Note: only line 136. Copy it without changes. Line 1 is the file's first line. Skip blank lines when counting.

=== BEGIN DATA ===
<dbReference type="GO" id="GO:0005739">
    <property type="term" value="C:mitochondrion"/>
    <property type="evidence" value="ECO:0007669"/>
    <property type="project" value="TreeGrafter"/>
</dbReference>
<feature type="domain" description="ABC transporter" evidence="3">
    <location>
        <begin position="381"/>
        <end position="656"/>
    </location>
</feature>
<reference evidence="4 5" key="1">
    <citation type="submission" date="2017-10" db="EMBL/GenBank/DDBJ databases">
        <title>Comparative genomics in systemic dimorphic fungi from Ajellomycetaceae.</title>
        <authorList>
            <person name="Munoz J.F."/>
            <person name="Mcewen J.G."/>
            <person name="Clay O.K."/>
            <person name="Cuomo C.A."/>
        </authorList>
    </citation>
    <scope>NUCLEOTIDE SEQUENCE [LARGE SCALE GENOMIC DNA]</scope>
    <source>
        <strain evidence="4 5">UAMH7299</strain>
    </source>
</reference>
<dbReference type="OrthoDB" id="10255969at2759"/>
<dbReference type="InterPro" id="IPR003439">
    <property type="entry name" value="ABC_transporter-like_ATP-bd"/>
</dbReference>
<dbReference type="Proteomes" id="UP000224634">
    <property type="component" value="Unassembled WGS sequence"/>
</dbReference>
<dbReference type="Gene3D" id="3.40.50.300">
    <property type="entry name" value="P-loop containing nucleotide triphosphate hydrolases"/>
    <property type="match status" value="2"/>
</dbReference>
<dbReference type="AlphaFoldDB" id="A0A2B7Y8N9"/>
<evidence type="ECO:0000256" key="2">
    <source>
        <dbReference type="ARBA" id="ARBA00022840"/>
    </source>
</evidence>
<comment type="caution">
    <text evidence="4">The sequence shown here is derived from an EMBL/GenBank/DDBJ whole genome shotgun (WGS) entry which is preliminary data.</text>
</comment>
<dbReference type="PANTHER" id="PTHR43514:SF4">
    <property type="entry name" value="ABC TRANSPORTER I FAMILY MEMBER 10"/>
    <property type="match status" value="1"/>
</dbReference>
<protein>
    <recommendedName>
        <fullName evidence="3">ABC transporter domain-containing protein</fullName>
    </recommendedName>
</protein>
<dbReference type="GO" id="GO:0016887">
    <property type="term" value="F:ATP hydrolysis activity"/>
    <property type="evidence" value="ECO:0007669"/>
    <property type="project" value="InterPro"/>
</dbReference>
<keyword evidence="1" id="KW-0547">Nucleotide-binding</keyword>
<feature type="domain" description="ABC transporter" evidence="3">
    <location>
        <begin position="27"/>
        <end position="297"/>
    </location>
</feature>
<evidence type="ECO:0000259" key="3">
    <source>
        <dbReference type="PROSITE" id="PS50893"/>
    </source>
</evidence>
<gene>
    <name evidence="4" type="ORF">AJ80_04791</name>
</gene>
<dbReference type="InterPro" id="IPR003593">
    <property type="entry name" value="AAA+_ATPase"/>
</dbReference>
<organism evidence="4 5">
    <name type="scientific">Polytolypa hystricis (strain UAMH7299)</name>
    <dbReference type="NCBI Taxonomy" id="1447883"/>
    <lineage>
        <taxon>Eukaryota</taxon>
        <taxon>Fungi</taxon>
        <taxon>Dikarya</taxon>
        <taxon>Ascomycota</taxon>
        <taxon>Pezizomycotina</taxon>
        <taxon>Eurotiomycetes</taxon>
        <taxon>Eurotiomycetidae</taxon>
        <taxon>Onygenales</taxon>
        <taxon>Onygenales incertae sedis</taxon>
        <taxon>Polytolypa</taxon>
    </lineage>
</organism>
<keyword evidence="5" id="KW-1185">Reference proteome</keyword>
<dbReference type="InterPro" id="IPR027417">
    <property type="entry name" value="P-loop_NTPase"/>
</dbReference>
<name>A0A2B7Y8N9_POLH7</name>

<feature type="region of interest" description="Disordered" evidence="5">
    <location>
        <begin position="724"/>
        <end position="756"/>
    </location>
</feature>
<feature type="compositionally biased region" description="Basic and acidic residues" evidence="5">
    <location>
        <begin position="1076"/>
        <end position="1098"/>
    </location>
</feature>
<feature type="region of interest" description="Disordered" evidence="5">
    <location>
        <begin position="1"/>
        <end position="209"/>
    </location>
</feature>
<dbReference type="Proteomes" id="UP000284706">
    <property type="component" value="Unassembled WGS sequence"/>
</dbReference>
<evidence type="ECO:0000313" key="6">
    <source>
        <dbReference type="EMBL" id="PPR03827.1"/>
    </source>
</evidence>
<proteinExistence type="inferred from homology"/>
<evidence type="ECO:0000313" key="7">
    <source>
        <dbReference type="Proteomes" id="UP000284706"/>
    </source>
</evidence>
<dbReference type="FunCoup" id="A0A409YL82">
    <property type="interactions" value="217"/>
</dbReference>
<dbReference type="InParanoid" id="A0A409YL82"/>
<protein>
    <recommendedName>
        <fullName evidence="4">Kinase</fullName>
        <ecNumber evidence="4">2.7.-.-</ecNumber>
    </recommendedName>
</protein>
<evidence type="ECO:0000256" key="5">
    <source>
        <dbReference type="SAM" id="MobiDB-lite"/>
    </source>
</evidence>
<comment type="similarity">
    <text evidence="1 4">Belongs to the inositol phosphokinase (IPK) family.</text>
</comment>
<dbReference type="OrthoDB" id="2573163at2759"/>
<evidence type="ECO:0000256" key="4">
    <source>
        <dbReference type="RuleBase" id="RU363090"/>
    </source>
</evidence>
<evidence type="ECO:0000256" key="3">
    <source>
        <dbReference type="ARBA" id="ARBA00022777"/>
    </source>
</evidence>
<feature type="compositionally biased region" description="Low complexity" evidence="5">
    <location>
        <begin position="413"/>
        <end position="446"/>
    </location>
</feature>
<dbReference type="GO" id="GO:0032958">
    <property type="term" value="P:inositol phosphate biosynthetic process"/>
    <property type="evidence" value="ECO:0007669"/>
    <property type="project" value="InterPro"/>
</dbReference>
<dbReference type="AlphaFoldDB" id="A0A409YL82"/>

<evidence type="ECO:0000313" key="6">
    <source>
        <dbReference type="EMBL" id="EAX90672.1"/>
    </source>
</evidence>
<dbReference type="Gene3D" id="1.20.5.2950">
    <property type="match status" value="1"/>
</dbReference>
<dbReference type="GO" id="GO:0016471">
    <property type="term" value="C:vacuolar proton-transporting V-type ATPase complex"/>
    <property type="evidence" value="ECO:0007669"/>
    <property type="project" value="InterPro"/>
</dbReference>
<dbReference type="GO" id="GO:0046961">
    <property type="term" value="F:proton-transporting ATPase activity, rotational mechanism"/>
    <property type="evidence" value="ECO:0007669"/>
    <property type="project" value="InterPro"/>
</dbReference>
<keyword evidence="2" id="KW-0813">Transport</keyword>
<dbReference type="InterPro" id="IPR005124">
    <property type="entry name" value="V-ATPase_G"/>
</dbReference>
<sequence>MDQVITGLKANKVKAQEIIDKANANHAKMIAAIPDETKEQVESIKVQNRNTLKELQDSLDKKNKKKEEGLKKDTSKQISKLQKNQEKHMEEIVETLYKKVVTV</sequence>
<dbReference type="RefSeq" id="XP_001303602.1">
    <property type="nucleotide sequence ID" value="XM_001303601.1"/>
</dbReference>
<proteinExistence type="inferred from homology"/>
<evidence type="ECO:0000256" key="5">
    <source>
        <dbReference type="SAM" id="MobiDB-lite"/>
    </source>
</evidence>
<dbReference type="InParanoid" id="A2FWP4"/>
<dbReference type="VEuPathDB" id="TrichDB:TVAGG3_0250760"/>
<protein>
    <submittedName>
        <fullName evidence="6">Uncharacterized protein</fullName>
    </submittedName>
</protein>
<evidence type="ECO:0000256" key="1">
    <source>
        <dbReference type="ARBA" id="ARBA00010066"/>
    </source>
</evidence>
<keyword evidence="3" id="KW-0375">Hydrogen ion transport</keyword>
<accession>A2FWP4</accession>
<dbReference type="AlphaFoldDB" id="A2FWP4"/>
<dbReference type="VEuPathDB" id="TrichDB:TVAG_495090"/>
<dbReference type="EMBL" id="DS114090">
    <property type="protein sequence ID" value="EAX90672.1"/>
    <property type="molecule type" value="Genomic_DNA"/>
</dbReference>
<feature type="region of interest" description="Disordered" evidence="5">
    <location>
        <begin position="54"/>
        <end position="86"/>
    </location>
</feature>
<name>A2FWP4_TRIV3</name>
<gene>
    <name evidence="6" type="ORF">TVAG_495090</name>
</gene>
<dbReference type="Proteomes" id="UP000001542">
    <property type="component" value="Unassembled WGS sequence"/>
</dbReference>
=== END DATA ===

<protein>